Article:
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Equifax

143 million SSN

Hack
Besides amassing data on nearly every American adult from Equifax, the hackers also sought information on specific people. It's not clear exactly why, but there are at least two possibilities: They were looking for high-net-worth individuals to defraud, or they wanted the financial details of people with potential intelligence value. Eventually the intruders installed more than 30 web shells, each on a different web address, so they could continue operating in case some were discovered. 

How
Equifax was exposed due to a lone employee error, says Former CEO, Richard Smith. CERTS notifications on Apache Struts flaws went unheeded. The IT team failed to deploy patches and scans for lingering vulnerabilities and compromised data was not encrypted. It is also believed that hackers may have had help from an Equifax insider.

Mitigation
The vulnerability that attackers exploited to access Equifax's system was in the Apache Struts web-application software, a widely used enterprise platform. Equifax confirmed that attackers entered its system through a web-application vulnerability in May of 2017 that had a patch available in March. In other words, the credit-reporting giant had more than two months to take precautions that would have defended the personal data of 143 million people from being exposed. It didn't.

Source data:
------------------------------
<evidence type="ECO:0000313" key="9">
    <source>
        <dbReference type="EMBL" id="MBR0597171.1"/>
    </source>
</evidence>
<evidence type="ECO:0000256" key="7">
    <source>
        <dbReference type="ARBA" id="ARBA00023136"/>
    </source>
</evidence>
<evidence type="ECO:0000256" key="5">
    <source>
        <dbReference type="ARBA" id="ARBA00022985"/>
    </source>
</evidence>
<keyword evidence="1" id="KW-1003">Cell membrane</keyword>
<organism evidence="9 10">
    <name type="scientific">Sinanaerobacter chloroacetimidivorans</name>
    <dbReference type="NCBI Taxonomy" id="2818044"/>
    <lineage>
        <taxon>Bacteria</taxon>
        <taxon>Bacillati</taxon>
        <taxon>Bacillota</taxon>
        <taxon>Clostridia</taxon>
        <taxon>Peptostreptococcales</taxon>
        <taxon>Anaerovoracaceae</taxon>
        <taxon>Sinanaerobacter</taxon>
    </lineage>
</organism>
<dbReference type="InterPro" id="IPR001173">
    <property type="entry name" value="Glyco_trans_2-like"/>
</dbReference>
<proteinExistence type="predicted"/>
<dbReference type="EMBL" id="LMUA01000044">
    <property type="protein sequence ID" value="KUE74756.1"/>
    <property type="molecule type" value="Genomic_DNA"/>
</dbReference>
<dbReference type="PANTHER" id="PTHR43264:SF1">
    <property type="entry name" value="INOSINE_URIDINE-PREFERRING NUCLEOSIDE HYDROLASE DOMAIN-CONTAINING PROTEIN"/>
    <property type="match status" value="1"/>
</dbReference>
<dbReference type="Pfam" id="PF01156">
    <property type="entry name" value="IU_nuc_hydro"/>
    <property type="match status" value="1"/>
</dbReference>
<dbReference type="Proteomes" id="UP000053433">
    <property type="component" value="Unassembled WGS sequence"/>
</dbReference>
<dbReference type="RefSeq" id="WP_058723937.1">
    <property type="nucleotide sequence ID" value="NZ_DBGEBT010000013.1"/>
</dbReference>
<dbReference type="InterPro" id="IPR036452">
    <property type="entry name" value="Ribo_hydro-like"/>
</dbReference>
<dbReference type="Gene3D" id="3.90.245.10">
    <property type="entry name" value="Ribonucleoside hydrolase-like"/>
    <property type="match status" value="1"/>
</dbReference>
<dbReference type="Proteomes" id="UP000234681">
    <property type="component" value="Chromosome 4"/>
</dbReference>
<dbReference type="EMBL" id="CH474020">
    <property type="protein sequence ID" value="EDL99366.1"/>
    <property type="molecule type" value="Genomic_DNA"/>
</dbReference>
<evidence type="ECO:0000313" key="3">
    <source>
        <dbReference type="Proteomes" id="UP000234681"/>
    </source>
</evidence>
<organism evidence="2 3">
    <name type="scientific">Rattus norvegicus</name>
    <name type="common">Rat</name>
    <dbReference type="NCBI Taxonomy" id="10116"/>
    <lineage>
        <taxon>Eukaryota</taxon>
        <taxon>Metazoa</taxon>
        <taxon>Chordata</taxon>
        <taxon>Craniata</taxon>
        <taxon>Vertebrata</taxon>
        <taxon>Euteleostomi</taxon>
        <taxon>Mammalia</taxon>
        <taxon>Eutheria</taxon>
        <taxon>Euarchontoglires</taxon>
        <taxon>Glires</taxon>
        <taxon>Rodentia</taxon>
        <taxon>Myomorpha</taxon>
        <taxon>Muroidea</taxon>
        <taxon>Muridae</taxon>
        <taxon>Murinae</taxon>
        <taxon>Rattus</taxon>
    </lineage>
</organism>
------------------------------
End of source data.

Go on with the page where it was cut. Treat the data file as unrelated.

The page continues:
Experts point to an Equifax web portal for handling credit-report disputes from customers in Argentina used the embarrassingly inadequate credentials of "admin/admin." Ongoing discoveries such as these increasingly paint a picture of negligence—especially in Equifax's failure to protect itself against a known flaw with a ready fix.
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Google Plus

496,951 Records Stolen

Hack

496,951 users’ full names, email addresses, birth dates, gender, profile photos, places lived, occupation and relationship status were potentially exposed, though Google says it has no evidence the data was misused by the 438 apps that could have had access. 

How

A security bug allowed third-party developers to access Google+ user profile data since 2015 until Google discovered and patched it in March, but decided not to inform the world. When a user gave permission to an app to access their public profile data, the bug also let those developers pull their and their friends’ non-public profile fields.

Mitigation